August 17, 2011 at 3:52 AM
Here's my first blog entry ever on this site, so here it goes!
This Summer has been particularly difficult for my playing. After one year at college, I find the lack of enthusiasm at home really hard to deal with. Everyone at school is dedicated and passionate about their playing; it's really a great environment to foster growth. So when I got home, everything seemed too relaxed.
School let out on June 10th, the same day that my first festival started, the Innsbrook Institute. For ten days, it was a truly life changing experience, packed with information and motivation to keep working. After that, I headed back to school to study at Northwestern University's Summer Violin Institute, led by my teacher, Blair Milton. That was an experience to be had. We were in masterclasses for 6-8 hours every day for two weeks. The classes were led by great musicians, Miriam Fried, Frank Almond, Gerardo Ribeiro, the list goes on and on. There, it was really apparent that we all share the same problems in playing. We all have troubles with scales, thirds, practicing, spiccato, etc. The best part about it was that we were given so many viewpoints on how to tackle these problems, it really opened my mind to practice strategies that I can use in my hours of solitude.
So after those two weeks of intense violin-ing, I got home to a relaxed environment. I felt a little lost in how to process all the information that I had been given, though that lasted only for a week or two. Luckily, I had the opportunity to work with some old friends from St. Louis to play the Ravel Piano Trio. If you haven't heard it before, it is really a thrilling piece to hear, even more so to play. It seemed the moment that expectations were had of me, or that a deadline to learn or perform something was given, I got right back into a groove with focused practice, though I really regret not having been focused enough for those few weeks this Summer. Anyone have any ideas of how to combat this sensation?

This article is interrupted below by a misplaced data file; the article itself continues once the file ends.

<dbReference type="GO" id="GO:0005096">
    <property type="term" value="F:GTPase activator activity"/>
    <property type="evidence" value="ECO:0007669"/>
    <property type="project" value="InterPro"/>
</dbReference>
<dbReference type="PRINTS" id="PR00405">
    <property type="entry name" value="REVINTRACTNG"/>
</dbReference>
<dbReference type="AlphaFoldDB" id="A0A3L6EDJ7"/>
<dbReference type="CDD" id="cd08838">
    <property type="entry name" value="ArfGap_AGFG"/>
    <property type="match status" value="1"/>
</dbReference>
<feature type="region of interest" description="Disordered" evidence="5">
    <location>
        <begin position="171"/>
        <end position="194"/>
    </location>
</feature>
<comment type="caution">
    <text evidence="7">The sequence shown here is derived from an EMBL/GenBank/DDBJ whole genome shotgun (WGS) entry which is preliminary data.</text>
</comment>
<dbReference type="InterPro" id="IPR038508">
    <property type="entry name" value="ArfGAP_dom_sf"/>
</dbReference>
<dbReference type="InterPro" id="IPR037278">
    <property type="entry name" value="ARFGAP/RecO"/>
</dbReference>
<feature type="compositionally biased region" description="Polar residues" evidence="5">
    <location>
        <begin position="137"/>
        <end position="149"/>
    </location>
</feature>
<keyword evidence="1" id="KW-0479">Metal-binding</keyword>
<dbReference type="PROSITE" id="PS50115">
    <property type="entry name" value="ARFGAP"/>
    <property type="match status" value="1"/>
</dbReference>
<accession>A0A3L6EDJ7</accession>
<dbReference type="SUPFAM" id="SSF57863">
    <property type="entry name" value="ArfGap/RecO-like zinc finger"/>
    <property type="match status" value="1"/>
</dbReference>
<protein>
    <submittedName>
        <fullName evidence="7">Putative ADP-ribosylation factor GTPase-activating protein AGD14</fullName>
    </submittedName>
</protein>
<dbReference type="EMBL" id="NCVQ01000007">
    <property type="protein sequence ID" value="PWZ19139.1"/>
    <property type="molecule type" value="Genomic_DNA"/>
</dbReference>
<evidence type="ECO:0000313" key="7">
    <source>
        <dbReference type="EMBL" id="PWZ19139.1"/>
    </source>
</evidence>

honestly speaking, why worry?
There are a lot of complex variables at work but first and foermost I would say that this time out is absolutely necessary. It is incorrect to assume that the mind absorbs information in a linear fashion, one thing slotting neatly in after another. On the contrary, we begin with a particular structure or model and the new information we receive needs to be integrated into this mode by a process of restructuring that is not done while playing. In the most extreme scenario the model comes tumbling down and it is quite a struggle to get back to where one was. there is a distinct sense of backward moving when in fact one is merely getting ready for the next stage. The mind cannot perform these essential learning fucntions without a substantial amount of time out.
Buri is (as usual!) absolutely on target. Intensity must balance with relaxation or the soul gets all twisted. Physical activity, mental activity, spiritual growth--doesn't matter: after intensity comes release.
So...absorb it, don't feel guilty, and be where you are (or you sort of miss the point).
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